Background: Malaria in pregnancy has contributed significantly to maternal morbidity and mortality in our environment. Aim: This study was aimed at determining the prevalence, and parasite density of asymptomatic malaria parasitemia among unbooked paturients at Federal Teaching Hospital Abakaliki. Subjects and Methods: This was a prospective cross‑sectional study conducted in the labor ward complex of the Federal Teaching Hospital Abakaliki over a period of three months from March to May 2012. Two hundred and fifty unbooked women presenting in labor at term and willing to participate were consecutively recruited. A structured data collection sheet was administered to each parturient. Thick and thin blood films were prepared for quantification and speciation of parasitemia respectively. Results: A total of 250 unbooked parturients participated in the study. The mean age of the parturients was 28.2 (7.2) years. One hundred and seven 107/250 (42.8%) were primigravid, 111/250 (44.4%) were between para 1‑4 while 32/250 (12.8%) were para 5 and above. Majority of the parturients 236/250 (95.2%) were of low socio‑economic class. The prevalence of asymptomatic malaria parasitemia was 77.6%. Asymptomatic malaria parasitemia was most prevalent among paturients of social class 5 (24/32 (75%) and primigravid paturients (93/107 (86.9%)) and the association of asymptomatic malaria parasitemia with parity (χ2 = 10.8, P = 0.01) and social class (χ2 = 10.88, P = 0.02) was statistically significant. Conclusion: There was high prevalence of asymptomatic malaria parasitemia in the study. Preconceptional care and early antenatal booking are advocated with emphasis on prevention of malaria infestation through health education and effective use of insecticide treated nets and intermittent prophylaxis therapy for malaria during pregnancy.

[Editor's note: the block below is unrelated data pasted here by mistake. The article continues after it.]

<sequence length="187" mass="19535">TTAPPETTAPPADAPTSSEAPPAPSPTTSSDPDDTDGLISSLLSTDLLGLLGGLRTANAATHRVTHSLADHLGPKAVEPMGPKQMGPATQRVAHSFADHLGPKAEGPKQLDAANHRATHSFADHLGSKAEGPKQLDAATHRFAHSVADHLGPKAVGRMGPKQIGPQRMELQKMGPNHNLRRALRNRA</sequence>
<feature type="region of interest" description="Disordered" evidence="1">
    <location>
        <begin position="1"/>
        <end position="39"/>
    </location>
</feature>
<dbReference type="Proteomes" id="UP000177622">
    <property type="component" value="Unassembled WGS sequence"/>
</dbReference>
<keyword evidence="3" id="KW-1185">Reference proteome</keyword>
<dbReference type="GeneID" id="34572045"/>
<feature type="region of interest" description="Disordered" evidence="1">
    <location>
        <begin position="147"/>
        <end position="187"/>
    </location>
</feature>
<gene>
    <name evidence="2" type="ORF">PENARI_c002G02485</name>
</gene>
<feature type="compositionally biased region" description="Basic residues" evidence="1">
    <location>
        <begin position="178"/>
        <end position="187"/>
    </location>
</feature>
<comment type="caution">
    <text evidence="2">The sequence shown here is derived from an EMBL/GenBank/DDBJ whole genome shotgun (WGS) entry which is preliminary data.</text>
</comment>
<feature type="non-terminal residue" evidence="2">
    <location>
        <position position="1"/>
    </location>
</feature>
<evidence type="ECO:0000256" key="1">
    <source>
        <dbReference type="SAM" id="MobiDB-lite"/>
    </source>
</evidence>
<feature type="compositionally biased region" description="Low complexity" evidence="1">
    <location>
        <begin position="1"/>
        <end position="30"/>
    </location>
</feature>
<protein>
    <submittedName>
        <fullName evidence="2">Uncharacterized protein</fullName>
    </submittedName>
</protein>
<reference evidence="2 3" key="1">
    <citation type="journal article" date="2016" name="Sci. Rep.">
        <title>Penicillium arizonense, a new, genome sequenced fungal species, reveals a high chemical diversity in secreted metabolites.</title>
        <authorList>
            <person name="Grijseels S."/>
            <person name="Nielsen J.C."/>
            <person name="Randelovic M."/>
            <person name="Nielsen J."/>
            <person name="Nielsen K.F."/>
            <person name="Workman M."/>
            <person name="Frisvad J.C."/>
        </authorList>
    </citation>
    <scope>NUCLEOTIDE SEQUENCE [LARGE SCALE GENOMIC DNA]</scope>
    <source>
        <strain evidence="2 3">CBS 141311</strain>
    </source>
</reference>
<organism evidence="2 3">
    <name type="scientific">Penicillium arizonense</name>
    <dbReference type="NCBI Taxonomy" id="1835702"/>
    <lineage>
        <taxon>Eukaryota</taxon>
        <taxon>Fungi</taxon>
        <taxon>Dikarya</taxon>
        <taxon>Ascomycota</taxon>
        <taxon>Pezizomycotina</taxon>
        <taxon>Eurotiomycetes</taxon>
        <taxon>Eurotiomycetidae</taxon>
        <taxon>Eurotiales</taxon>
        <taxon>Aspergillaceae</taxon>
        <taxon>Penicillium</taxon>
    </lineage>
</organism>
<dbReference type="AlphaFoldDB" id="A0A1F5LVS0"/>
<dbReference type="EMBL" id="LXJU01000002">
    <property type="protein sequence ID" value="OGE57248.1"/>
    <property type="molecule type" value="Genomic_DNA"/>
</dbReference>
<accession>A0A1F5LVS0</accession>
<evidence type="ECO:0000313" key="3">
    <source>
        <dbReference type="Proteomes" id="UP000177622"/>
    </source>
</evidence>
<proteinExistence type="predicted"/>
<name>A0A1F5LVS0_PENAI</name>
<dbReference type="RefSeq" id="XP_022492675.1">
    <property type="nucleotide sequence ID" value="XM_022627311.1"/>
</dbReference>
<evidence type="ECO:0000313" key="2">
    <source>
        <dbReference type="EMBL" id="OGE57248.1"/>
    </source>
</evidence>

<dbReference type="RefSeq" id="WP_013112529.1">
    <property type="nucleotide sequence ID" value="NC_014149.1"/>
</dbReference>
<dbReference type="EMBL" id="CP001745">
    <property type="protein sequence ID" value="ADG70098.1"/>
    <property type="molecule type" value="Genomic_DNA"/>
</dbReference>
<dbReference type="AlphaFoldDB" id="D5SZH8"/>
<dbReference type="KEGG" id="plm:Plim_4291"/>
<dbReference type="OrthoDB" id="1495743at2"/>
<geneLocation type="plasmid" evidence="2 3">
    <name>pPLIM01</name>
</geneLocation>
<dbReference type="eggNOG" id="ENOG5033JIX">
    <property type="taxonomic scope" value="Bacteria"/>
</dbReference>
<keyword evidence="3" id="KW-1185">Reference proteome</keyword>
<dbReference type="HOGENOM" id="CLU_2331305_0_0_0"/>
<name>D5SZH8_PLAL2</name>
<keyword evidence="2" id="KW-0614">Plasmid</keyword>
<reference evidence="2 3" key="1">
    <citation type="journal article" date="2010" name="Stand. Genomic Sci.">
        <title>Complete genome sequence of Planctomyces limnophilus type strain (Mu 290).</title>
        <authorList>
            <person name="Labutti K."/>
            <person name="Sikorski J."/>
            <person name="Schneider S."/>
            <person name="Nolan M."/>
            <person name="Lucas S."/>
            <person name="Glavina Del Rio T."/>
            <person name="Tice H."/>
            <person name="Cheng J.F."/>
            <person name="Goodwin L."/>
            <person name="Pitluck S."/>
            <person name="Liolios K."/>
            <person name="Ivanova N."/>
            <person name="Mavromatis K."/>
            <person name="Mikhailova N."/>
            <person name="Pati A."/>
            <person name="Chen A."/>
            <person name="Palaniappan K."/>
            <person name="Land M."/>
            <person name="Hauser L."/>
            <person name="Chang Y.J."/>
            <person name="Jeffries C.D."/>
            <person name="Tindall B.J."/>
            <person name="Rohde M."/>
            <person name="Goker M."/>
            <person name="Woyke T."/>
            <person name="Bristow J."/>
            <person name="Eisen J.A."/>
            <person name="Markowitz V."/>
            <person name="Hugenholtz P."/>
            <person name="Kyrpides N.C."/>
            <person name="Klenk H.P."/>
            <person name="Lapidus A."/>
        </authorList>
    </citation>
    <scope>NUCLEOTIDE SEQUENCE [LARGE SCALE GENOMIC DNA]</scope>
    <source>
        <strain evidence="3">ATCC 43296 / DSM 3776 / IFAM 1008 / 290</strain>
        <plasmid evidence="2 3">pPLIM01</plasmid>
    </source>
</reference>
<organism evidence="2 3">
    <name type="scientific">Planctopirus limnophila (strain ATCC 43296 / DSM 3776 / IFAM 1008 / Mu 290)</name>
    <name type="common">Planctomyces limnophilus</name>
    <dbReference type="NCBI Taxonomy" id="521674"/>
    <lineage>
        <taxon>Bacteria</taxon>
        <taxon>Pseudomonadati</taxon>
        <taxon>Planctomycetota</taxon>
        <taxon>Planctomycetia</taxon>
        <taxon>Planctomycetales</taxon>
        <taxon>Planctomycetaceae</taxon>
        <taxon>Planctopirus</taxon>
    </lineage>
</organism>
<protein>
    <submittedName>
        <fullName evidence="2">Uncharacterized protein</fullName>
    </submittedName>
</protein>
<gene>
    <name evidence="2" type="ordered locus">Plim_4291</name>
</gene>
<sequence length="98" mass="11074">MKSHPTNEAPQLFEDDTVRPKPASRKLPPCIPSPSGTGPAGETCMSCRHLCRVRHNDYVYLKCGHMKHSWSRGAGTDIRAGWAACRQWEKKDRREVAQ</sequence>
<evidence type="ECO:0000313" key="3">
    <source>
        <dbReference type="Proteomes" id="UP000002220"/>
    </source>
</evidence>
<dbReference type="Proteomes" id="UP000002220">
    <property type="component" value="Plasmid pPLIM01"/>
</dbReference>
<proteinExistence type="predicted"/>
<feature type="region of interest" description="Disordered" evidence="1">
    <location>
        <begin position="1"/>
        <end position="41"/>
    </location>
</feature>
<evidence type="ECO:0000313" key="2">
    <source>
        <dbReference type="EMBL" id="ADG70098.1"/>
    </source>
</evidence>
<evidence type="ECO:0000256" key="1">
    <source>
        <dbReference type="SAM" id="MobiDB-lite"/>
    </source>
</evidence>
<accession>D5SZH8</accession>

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Journal of Basic and Clinical Reproductive Sciences received 917 citations as per google scholar report